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US refined product inventories climb as demand tests multimonth lows


Gasoline demand weakest since June

Refinery crude demand shows unseasonable decline

Commercial crude stocks fall 680,000 barrels

New York — US refined product inventories climbed in the week ended Nov. 27 as the pandemic blunted demand during the typically travel-heavy US Thanksgiving Day holiday weekend.

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Total US gasoline inventories climbed 3.49 million barrels to 233.64 million barrels, while distillate stocks moved 3.24 million barrels higher to 145.87 million barrels.

While gasoline inventories typically climb in late-November, last week's build was the largest weekly uptick since early April, when state and local governments were ramping up pandemic lockdowns. The build pushed stocks 4.4% above the five-year average, opening the widest surplus since the week ended Aug. 21.

Total product supplied, EIA's proxy for demand, averaged at 18.47 million b/d last week, down 3.6% from the week prior and 12.5% behind year-ago levels.

Demand was lower for most refined product categories. Distillate consumption, which typically declines during the holiday-shortened week, was down more than 9% from the week prior at 3.79 million b/d. Notably, distillate consumption was still 7% above year-ago levels, up from a 5% deficit the week prior.

Implied demand for gasoline declined 1.9% to 7.97 million b/d last week, putting it at the lowest since the week ended June 12 and nearly 12% behind year-ago levels.

Overall US road travel for the Thanksgiving holiday was down 35% from last year, according to Arrivalist's Daily Travel Index. Apple Mobility Index data showed weekly driving activity fell to the lowest since the week ended May 22.

Weak gasoline demand was in part offset by an uptick in demand for jet fuel. According to Transportation Security Administration checkpoint data, the number of people flying for the holiday weekend reached levels not seen since early March, averaging over 1 million per day starting Nov. 20, the day before the Thanksgiving holiday.

This uptick in passengers was not borne out in the EIA data, which showed implied jet fuel demand edged down 3% to 1.13 million b/d, leaving it more than 42% behind year-ago levels.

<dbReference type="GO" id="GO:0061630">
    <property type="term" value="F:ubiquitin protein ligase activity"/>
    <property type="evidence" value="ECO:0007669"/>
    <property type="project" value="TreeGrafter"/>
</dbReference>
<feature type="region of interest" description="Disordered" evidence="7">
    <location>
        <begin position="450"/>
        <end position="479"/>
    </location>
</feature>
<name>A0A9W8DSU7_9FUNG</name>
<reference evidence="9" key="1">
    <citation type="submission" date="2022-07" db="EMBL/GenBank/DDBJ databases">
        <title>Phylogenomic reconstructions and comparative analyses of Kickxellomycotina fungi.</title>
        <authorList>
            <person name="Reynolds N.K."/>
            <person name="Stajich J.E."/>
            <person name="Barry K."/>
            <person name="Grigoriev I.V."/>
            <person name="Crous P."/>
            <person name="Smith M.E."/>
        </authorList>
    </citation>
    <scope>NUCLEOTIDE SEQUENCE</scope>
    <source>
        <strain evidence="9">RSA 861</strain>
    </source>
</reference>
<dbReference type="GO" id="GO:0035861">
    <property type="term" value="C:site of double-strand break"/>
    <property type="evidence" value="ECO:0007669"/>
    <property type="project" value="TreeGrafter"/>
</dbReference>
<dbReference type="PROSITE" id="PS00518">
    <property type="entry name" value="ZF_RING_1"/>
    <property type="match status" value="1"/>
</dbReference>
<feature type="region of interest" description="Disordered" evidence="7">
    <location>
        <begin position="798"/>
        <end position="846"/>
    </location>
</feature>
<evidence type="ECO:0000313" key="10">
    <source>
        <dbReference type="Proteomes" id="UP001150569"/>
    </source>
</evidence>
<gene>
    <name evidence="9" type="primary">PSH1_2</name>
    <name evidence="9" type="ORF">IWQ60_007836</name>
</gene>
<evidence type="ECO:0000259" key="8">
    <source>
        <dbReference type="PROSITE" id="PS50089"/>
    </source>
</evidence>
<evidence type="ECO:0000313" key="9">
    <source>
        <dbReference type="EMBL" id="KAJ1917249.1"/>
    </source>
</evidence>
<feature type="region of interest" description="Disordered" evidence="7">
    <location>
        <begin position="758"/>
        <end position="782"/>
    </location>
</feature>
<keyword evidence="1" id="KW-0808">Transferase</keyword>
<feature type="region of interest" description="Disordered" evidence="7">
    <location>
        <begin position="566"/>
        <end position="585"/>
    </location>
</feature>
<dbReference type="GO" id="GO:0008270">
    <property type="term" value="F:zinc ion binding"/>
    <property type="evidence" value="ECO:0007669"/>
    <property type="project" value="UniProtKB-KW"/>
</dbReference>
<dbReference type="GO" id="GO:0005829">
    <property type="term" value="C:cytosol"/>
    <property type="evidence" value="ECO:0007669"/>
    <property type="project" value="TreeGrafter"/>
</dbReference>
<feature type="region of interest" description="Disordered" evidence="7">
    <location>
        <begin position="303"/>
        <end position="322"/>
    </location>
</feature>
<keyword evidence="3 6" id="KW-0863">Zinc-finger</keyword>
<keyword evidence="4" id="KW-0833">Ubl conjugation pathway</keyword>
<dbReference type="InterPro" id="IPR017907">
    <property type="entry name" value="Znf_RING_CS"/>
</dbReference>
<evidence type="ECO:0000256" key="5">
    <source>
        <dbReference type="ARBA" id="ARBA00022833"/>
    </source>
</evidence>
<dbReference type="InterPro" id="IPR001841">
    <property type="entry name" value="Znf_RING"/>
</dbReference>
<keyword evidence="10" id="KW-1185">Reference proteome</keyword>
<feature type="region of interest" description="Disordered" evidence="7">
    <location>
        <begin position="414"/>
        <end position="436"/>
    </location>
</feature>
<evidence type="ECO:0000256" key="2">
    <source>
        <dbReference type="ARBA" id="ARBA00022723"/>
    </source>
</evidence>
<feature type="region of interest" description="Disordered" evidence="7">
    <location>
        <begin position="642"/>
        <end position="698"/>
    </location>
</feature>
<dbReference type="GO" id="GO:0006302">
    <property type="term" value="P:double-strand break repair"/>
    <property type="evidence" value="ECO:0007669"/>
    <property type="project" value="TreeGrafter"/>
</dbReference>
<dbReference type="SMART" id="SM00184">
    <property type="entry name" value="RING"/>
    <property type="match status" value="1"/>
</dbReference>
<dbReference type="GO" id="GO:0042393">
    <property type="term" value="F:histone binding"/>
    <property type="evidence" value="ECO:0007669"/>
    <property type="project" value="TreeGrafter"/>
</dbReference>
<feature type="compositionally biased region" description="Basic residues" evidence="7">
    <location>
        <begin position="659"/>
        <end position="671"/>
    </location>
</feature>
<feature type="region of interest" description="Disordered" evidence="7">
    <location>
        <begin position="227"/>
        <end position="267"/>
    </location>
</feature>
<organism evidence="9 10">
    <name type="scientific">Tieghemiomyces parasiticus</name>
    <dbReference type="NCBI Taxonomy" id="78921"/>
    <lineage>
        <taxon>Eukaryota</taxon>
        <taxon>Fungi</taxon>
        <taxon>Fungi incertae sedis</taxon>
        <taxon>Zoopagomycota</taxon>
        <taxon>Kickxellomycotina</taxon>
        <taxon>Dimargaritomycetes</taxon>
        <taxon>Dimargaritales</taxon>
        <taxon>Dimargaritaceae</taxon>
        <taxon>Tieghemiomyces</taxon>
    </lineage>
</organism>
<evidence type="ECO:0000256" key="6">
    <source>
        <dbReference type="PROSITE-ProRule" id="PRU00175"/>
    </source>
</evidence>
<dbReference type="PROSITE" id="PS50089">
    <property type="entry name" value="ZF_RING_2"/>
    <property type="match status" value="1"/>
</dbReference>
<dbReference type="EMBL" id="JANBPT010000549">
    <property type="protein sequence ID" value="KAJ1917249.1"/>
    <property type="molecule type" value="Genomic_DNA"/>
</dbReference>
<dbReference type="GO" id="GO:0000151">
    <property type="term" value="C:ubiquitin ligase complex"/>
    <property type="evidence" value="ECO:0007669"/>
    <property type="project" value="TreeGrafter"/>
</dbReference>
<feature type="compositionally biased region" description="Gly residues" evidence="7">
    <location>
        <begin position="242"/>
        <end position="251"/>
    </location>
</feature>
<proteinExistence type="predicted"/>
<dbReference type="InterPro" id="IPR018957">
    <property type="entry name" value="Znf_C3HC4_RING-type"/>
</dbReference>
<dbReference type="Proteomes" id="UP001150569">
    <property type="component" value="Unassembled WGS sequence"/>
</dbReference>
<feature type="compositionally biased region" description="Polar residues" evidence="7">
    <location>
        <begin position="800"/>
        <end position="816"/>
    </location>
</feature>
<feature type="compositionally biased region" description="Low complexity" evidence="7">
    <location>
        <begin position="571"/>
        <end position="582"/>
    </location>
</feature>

Gasoline stocks moved higher in all regions outside of the US West Coast, which saw a 680,000-barrel decline. US Gulf Coast gasoline inventories were 2.4% above the five-year average after climbing 2.65 million barrels to 82.06 million barrels, while US Atlantic Coast stocks were 8.5% above normal after a 790,000-barrel build put them at a 15-week high 64.51 million barrels.

Total distillate stockpiles climbed 3.24 million barrels to 145.87 million barrels. The build snapped 10consecutive weekly draws but was below seasonal norms. The surplus to the five-year average edged down to 8.4%, the lowest since the week ended April 24.

Crude inputs dip, draw slows

A slowdown in refinery runs likely blunted the product build. Refinery net crude inputs slid 250,000 b/d to 14.01 million b/d amid a 0.5 percentage point decline in refinery utilization to 78.2% of total capacity. The unseasonable pullback left refinery crude demand 17% behind average.

Weakened refinery demand also likely blunted a seasonal crude draw. Commercial crude oil inventories were down just 680,000 barrels last week at 488.04 million barrels, well below typical draws of around 3.5 million barrels over the past five years.

The US draw comes as weekly exports surged 22% to 3.46 million b/d, a five-week high. Despite the uptick, US crude exports are expected to remain depressed for the foreseeable future.

Through November, the US exported an average of 2.48 million b/d of crude and condensate, the lowest monthly level since July 2019, when monthly exports averaged 2.44 million b/d, and down over 255,000 b/d from the October average, according to preliminary data from Kpler, a data intelligence company. This marks the third consecutive month US crude exports have fallen, a phenomena in-line with expectations of lower US crude exports toward the end of 2020 amid declines in shale production.

S&P Global Platts Analytics expects total US exports to average at 2.2 million b/d through 2021. By comparison, through the first 11 months of 2020, US crude exports have averaged 2.918 million b/d, according to Kpler data.